The change was seen with discrimination, racism, and segregation as African-Americans were limited by the places they could live and on places they were allowed to work at.
Buffalo East Side Projects
During the 1930s, the government created the New Deal Act due to the affects that the Great Depression had on society, in turn this would help provide public housing in cities across the country.
The city of Buffalo originally built four public housing projects that included Kenfield, Perry, Lakeview, and finally Willert Park, which was the only housing project for black families that resided in Buffalo.
Starting in the 1960s, urban renewal helped the city to build 5 high rise developments, mostly on the East Side, like Kensington Heights, Ellicott Mall, and Talbert Mall.
According to some, the Ellicott and Talbert Malls, which were built between Michigan and Jefferson, helped changed the East Side by displacing hundreds from the community for the city’s construction of the two public housing complexes.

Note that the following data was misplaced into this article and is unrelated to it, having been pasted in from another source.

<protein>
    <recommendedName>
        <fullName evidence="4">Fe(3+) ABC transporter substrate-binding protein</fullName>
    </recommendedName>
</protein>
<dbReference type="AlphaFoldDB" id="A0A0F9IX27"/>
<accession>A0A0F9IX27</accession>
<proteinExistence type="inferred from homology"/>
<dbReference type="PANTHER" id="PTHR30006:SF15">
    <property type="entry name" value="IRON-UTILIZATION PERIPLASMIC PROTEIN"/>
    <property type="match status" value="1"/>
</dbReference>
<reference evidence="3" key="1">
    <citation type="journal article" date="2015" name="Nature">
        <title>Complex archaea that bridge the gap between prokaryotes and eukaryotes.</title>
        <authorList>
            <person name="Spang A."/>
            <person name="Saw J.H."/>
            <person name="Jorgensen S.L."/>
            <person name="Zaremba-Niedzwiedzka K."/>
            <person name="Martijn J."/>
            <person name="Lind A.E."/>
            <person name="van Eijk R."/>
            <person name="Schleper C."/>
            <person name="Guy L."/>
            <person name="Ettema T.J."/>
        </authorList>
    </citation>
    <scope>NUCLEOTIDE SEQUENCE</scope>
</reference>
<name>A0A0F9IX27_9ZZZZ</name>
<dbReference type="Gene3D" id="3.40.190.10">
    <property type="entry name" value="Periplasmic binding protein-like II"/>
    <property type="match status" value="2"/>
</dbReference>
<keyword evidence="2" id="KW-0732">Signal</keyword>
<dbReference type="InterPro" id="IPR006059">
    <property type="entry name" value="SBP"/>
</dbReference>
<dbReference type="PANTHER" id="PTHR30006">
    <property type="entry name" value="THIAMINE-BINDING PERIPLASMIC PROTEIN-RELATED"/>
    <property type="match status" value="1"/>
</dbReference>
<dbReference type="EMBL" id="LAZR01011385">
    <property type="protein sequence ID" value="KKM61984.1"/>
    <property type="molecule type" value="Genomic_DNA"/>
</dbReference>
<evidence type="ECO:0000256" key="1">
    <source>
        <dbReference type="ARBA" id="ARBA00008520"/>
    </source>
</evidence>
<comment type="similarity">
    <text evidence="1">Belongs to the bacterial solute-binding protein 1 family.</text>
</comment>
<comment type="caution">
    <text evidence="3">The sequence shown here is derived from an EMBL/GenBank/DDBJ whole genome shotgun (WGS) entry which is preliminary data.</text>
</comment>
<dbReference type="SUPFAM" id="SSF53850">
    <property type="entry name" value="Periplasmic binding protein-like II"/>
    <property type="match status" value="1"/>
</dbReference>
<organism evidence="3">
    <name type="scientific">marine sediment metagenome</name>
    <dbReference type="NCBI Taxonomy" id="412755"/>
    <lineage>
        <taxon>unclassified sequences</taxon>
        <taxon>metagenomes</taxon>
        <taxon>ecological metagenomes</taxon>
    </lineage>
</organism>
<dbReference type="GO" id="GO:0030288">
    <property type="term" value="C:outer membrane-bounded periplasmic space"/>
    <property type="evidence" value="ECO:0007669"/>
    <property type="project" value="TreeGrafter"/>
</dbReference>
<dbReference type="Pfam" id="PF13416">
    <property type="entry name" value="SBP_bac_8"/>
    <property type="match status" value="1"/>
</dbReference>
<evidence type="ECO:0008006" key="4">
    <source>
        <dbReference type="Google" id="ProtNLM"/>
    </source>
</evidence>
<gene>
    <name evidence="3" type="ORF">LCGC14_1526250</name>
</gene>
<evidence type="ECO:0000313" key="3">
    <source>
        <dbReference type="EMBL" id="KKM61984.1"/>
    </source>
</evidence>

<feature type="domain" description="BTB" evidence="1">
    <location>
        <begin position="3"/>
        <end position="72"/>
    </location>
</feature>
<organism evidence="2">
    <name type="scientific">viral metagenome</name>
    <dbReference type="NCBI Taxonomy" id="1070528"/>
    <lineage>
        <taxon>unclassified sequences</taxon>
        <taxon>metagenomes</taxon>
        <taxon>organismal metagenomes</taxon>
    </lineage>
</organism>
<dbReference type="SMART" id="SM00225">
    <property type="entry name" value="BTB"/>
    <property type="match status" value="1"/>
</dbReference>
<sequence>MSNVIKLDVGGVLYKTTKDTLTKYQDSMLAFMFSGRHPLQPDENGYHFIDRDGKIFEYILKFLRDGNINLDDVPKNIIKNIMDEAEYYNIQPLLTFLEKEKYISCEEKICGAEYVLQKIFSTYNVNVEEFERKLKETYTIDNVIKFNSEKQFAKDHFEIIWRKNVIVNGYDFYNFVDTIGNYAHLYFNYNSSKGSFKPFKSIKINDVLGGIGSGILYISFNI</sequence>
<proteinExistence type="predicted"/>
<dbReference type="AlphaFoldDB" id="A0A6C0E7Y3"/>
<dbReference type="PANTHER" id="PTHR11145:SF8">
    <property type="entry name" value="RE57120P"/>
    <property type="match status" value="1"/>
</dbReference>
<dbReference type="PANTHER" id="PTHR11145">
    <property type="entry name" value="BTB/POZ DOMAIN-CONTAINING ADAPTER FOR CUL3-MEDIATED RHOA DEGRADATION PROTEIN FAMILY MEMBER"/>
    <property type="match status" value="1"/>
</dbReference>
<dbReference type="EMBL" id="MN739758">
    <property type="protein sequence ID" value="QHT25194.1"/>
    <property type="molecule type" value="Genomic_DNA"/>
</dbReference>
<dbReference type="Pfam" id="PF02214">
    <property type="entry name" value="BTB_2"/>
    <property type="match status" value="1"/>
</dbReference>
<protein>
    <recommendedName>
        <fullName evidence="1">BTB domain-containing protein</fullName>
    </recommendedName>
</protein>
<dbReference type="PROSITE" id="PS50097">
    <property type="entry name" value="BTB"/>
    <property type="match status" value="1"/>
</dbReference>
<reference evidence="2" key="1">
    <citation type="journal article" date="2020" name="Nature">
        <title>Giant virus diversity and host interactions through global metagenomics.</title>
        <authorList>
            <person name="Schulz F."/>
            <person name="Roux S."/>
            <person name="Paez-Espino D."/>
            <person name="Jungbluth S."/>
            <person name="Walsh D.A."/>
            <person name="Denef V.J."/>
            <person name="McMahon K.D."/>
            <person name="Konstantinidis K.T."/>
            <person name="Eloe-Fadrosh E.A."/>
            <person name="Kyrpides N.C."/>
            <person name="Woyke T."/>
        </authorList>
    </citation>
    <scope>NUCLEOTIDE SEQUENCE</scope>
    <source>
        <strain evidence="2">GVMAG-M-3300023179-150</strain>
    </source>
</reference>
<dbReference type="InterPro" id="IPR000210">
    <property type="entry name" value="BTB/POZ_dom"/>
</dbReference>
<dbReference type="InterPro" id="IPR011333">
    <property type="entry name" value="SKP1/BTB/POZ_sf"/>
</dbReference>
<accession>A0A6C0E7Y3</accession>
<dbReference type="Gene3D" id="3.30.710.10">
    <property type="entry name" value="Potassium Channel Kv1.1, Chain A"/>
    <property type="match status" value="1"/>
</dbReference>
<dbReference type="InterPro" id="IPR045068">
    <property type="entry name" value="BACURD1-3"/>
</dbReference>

Eventually, the building of the housing projects and the easy access of transportation with the newly constructed highways led to many white families to leave the East Side of Buffalo and relocate into the suburbs.
Present Day Buffalo East Side
When the projects within the Buffalo ghetto began to deteriorate as numerous apartment unit were vacant and/or in need of repair, most housing projects were sold, renovated or eventually became closed. With the closing of Buffalo’s original high rise housing complexes many were displaced into various communities throughout the East Side of Buffalo.